AI and GDPR: Unhappy Bedfellows?

Two buzzwords of 2018 are undoubtedly GDPR and AI, writes Dorothy Agnew, Partner at Moore Blatch

With data sitting at the heart of AI, what will happen to AI based technologies once GDPR comes into force?  And how may AI need to adapt if these technologies are to be fully compliant?

Some say that GDPR may be the catalyst for the digital transformation to go mainstream, not least as AI is already playing a major role in helping firms meet regulatory compliance.    But how compatible are GDPR and AI? And how must AI adapt if it is to meet its potential for the fast processing of vast amounts of data, whilst meeting GDPR requirements?  With just months to go before the regulation comes into force, businesses must be aware of the pitfalls to avoid if AI is to be utilised in a way that is fully GDPR compliant.

AI in support of GDPR

Few could have predicted that one of the most valuable commodities of the 21st century would not be oil, gold or hardware, but data.    Alongside the explosion and exploitation of data we’re living through a digital transformation – a transformation occurring at a breathtaking pace.  Whereas in the 20th century oil dominated the commodity market, in the 21st century we’re now grappling with how to deal with and regulate a very different resource, and one that promises to be just as valuable.

GDPR is just part of a regulatory landscape that is becoming fantastically complex, and for businesses to effectively adhere to this gamut of regulations many are looking to automation – AI in particular, to support their compliance processes.

But GDPR presents a new and unique challenge for AI, and one that could shape the future of AI itself.


Transparency is a key component of GDPR, with the regulation stating that information about how an organisation processes an individual’s personal data must be given in way that is ‘concise, transparent, intelligible and easily accessible.’  But AI often relies on ‘black box’ algorithms that don’t lend themselves to external scrutiny.

Explaining decisions

The issue around transparency is part of a larger problem, in that explaining itself it not AI’s strong point.  And as the complexity of the data itself grows – in terms of amount, variety, and number of data sources – technology will evolve accordingly becoming more and more complex.    Behind a decision may lie a web of complex algorithms and data.    Making the decision may be easy.  Explaining it, however, is hard.

Automated decision making

Perhaps the biggest challenge of all is the regulation states that individuals have the right ‘not to be subject to a decision based solely on automated processing, including profiling, which produces legal effects concerning him or her or similarly significantly affects him or her.’    The most significant word in that sentence is solely; organisations will need to have processes in place to allow decisions taken by AI to be reviewed by a real person.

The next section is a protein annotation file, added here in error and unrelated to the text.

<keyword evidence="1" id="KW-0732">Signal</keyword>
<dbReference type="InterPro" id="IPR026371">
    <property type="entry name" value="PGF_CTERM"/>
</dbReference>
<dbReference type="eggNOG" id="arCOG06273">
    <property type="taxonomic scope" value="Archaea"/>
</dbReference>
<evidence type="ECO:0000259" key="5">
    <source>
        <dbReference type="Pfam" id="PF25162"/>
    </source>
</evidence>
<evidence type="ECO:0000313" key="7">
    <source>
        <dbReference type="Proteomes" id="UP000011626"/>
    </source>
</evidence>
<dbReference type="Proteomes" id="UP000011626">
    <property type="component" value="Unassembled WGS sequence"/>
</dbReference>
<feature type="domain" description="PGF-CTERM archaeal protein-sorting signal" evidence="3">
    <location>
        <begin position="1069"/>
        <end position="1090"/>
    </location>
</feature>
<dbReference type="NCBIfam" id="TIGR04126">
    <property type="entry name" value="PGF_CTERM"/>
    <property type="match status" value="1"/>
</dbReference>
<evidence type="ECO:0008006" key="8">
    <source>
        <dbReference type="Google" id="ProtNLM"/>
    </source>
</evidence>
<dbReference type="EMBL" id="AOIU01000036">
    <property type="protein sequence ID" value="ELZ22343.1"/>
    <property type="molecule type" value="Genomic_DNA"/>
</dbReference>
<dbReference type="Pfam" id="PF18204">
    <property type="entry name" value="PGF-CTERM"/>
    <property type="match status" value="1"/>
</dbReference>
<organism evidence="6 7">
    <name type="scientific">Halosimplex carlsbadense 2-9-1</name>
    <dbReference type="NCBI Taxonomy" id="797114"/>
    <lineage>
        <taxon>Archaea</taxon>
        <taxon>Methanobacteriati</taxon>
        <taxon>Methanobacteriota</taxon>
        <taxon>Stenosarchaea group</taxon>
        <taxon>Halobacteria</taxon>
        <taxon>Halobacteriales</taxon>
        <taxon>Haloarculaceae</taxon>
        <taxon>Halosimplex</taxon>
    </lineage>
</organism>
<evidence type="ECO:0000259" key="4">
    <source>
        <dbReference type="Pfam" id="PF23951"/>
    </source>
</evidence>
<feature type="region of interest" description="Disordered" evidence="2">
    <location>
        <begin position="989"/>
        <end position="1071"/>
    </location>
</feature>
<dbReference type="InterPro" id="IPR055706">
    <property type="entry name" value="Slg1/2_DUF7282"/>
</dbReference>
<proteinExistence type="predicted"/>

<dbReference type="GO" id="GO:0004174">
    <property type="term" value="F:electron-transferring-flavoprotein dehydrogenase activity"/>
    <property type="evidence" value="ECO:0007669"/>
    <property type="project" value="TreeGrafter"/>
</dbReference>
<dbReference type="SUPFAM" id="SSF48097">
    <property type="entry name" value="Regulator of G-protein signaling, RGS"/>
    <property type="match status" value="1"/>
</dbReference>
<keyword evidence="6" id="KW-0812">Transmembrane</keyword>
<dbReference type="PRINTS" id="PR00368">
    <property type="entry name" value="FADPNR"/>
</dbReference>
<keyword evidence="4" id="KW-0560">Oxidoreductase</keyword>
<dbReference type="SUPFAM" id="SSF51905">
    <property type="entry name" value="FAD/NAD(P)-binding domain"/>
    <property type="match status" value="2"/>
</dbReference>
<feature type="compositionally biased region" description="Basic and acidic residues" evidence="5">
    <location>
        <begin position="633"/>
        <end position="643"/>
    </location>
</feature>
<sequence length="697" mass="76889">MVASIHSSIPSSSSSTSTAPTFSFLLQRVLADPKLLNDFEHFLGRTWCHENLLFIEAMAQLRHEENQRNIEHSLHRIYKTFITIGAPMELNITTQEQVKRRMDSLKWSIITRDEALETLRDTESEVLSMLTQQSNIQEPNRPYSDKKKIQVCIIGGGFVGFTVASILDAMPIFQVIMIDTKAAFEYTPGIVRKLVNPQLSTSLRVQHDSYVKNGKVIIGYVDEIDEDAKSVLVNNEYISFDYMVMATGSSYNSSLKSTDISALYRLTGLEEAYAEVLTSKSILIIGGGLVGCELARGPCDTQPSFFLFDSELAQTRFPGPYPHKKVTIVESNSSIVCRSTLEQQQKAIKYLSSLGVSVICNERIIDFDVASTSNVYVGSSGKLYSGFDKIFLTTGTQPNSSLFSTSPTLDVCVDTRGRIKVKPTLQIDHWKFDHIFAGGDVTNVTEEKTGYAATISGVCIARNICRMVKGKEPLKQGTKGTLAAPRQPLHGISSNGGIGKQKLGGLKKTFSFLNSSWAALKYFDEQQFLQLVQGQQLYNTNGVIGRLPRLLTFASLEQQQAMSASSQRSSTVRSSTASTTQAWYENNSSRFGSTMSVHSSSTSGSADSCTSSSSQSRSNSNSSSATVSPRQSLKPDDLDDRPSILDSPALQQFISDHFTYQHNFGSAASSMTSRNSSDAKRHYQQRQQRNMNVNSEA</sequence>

This right may have little consequence for now, but as the capabilities of automation and AI grow in sophistication, it could become very significant indeed – this right could also become costly to administer and could erode any cost efficiencies introduced by using an AI based decision making process.

Lawful processing

The potential issues here are two-pronged.   Part of the massive appeal of AI and automation is their ability to instantly sift through vast amounts of data from multiple sources.    But the larger the amount of data used, the more difficult it becomes to ensure you have a legal basis for using all the data available to you (for example consent or legitimate interest).

From a legal standpoint, where you are relying on consent as a basis for processing the question arises as to whether you have secured valid consent to your processing.   Added to that is the process of demonstrating that individuals have consented to processing of their data which could prove hugely costly for businesses.

Further, there could a risk that the AI will find new uses for the data sets and use data for different purposes from that for which it was originally collected.

When data is no longer relevant for the purposes for which it was collected, it should be erased.  But with the nature of the data web so complex, ensuring this is the case presents huge challenges.

So, what is the solution?

There are problems with AI’s compatibility with GDPR.   But the irony is that AI is probably the solution to the not insignificant challenges GDPR presents.  And it is this that could provide the catalyst for AI to go mainstream.

There is much talk about explainable AI, and with GDPR likely to be only the first step in stringent regulations covering how our data is used, explainable AI will most likely become essential.   More fundamentally, though, automated technologies will increasingly need to be designed hand in hand with the regulators.  AI shouldn’t have to adapt to cope with GDPR, it should be designed at the outset with the current and likely future regulatory landscape in mind.

About Dorothy Agnew

 Recognised by Legal 500, Dorothy Agnew is a partner in Moore Blatch‘s commercial team, specialising in IT, intellectual property law, e-commerce, data protection, distribution, agency and general commercial contracts.